The Portuguese data protection supervisory authority has imposed a fine of EUR 400,000 on a hospital. This is – at least as far as is known – the first significant fine across Europe following the entry into force of the General Data Protection Regulation (GDPR) on May 25, 2018.
The Portuguese data protection authority CNPD (Comissão Nacional de Protecção de Dados) has announced that a large part of the fine was based on the fact that too many people had access to patient data at the hospital concerned. For example, data that was supposed to be accessible only to physicians could also be accessed by technicians. In addition, nearly 1,000 users were registered in the system as “doctors,” although the hospital actually employed just under 300 physicians.
Personal data must be protected – and not just since the DSGVO came into force – in such a way that only those employees have access who actually have to work with precisely this data and therefore need access. This principle is now also explicitly enshrined in law under the heading “privacy by design” (or “data protection through technology design”).
This principle applies in particular to the hospital sector, since this involves especially sensitive data that is also protected by criminal law in Germany. An incident like the one in Portugal could therefore also bring the law enforcement authorities on the scene in Germany.
The hospital reportedly plans to take legal action against the fine. In this respect, it remains to be seen whether the competent courts share the legal assessment of the data protection authority and, in particular, consider the amount of the fine to be appropriate.
Basically, according to the known facts, this is a serious case, which, moreover, concerns particularly sensitive data. However, it also shows that the authorities are prepared not only to look for very obvious violations, but also to delve deeper into the systems of those responsible.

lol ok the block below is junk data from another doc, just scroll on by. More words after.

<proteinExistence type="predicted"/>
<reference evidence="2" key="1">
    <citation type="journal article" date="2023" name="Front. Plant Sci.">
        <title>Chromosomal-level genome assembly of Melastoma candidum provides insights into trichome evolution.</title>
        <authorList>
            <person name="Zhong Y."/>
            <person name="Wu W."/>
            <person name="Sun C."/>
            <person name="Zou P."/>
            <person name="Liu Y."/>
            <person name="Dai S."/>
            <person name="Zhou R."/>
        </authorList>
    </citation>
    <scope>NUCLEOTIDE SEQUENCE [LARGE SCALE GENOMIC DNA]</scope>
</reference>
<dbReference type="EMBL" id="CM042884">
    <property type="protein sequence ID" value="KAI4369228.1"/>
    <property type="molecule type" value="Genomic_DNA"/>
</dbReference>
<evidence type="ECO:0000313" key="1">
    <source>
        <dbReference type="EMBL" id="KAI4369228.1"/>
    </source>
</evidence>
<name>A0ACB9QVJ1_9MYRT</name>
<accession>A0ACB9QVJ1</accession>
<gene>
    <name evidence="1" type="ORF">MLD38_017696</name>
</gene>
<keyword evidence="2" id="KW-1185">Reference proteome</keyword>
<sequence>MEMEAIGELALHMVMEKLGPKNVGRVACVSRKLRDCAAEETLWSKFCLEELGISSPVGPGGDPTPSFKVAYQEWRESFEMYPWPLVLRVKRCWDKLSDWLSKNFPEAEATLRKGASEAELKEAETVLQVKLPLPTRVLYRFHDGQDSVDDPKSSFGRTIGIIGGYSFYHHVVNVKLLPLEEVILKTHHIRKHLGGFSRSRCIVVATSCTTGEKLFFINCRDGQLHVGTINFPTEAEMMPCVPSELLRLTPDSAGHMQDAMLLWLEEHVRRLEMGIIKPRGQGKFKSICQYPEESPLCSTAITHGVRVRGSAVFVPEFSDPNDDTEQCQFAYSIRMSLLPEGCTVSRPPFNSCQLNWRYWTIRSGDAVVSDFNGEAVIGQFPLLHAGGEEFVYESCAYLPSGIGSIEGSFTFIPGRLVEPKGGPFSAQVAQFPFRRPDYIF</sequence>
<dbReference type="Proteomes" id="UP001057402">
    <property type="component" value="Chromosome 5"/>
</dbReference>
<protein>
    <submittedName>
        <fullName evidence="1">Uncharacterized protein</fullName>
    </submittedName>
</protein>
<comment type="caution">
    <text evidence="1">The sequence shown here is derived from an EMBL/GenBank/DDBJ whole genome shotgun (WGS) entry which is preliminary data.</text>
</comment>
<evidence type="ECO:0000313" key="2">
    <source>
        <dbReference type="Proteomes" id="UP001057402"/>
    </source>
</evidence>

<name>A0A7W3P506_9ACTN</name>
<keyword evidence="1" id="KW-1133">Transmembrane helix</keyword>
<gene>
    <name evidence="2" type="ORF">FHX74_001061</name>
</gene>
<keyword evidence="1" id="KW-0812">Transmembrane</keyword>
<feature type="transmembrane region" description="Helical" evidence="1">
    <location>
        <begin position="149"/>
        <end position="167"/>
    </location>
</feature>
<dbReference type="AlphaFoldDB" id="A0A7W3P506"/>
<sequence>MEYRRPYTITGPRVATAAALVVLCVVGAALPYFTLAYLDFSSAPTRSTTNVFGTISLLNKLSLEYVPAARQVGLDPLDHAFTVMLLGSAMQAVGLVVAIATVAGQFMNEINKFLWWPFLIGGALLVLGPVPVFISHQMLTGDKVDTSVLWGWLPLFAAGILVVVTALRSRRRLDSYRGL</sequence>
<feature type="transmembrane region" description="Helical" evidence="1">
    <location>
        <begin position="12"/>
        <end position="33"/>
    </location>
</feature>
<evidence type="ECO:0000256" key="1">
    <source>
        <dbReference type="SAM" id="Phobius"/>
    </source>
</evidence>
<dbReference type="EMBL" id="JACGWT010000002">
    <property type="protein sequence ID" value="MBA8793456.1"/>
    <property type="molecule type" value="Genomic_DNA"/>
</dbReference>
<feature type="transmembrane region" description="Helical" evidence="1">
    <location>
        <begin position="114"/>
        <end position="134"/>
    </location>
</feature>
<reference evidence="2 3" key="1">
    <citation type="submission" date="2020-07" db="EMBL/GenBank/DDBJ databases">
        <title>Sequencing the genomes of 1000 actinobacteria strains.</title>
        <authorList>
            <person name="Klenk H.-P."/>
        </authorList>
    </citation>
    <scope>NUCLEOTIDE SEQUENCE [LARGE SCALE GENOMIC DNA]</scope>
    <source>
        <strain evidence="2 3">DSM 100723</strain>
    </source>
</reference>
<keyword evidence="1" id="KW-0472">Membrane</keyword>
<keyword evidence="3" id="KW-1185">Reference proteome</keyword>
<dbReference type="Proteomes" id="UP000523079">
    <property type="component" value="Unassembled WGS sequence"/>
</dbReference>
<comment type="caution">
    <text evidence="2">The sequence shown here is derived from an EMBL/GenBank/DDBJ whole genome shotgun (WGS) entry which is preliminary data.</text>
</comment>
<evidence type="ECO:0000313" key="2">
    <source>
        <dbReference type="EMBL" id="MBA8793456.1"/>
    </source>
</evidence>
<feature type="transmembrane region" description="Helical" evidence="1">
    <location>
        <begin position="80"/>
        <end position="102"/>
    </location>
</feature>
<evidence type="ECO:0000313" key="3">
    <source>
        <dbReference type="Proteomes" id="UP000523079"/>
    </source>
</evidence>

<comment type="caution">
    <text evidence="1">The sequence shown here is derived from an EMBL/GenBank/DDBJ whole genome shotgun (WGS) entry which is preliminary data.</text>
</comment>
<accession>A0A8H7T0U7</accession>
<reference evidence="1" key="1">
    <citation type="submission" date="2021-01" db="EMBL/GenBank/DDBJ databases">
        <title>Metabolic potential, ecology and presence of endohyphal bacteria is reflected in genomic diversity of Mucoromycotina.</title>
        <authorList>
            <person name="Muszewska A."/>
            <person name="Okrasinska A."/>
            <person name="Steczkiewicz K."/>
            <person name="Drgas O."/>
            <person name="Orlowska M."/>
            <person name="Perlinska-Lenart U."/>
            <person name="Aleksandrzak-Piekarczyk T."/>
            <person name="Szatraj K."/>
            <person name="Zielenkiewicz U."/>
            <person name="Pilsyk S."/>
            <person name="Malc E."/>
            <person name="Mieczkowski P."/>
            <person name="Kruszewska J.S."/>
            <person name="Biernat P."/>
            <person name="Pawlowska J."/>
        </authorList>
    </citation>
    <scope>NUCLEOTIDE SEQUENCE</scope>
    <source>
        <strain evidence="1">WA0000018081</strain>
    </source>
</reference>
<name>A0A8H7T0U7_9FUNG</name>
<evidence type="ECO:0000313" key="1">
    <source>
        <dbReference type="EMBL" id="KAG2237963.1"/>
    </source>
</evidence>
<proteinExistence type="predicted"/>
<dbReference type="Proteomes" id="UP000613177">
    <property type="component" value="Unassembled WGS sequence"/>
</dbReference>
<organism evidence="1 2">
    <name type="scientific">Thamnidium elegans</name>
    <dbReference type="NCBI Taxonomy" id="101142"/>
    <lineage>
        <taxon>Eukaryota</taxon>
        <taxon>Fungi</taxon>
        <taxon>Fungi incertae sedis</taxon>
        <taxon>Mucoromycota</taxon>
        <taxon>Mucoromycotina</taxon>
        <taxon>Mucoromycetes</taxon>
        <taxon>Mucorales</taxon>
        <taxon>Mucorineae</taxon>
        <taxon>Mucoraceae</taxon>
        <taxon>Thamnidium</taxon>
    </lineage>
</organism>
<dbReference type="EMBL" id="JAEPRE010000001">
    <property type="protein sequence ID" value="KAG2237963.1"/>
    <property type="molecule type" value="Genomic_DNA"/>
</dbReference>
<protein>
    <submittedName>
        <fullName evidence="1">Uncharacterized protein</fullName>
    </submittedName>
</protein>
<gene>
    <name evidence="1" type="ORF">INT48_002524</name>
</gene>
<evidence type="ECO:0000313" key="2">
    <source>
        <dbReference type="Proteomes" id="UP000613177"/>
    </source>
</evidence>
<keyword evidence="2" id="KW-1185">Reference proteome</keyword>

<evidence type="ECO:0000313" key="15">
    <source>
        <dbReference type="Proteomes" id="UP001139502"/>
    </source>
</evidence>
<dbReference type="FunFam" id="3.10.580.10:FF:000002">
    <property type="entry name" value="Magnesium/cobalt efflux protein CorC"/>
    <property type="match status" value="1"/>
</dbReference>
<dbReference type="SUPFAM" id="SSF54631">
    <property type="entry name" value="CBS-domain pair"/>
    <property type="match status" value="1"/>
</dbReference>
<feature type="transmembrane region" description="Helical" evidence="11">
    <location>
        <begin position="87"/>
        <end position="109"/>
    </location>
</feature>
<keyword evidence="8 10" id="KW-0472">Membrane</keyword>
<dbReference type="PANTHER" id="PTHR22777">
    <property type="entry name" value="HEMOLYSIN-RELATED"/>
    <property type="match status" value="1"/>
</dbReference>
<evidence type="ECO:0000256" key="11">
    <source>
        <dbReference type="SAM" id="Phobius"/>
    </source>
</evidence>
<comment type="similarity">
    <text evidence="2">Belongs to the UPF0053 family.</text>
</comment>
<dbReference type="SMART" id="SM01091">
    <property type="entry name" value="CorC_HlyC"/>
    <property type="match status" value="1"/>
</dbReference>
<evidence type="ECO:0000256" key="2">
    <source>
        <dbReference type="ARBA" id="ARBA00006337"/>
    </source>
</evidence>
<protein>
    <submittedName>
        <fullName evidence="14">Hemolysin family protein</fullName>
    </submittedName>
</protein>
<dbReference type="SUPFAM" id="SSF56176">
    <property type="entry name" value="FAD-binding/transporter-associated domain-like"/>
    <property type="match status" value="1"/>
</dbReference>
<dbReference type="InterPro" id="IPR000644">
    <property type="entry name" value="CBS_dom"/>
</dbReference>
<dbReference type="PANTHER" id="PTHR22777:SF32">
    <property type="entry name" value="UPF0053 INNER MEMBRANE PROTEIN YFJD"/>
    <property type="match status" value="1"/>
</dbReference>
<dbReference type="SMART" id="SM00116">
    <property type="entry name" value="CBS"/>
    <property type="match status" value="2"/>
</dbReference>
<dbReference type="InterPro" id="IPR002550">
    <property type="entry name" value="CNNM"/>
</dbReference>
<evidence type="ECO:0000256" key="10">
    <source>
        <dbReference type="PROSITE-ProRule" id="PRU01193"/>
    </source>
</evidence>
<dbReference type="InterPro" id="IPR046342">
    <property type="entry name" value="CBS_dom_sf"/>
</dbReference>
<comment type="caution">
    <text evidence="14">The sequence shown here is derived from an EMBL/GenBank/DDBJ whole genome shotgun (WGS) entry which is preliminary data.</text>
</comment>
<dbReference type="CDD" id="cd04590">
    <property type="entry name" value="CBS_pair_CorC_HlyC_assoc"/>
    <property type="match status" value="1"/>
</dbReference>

The German data protection supervisory authorities issued guidance on the use of hospital information systems years ago. One focus of this guidance is on the design of access rights. It can be assumed that the recommendations contained in the guidance will largely remain valid after the GDPR comes into force.
Those responsible – not only from the healthcare sector – are therefore well advised to put their authorization concepts to the test. In the case of official controls, the responsible party must demonstrate an authorization concept in which access is limited to what is actually required. The controller must also be able to use it to justify why a person needs access to certain data. Even the lack of proof (under the keyword “accountability”) can trigger a fine.
© 2023 KPMG Law Rechtsanwaltsgesellschaft mbH, associated with KPMG AG Wirtschaftsprüfungsgesellschaft, a public limited company under German law and a member of the global KPMG organisation of independent member firms affiliated with KPMG International Limited, a Private English Company Limited by Guarantee. All rights reserved. For more details on the structure of KPMG’s global organisation, please visit https://home.kpmg/governance.
KPMG International does not provide services to clients. No member firm is authorised to bind or contract KPMG International or any other member firm to any third party, just as KPMG International is not authorised to bind or contract any other member firm.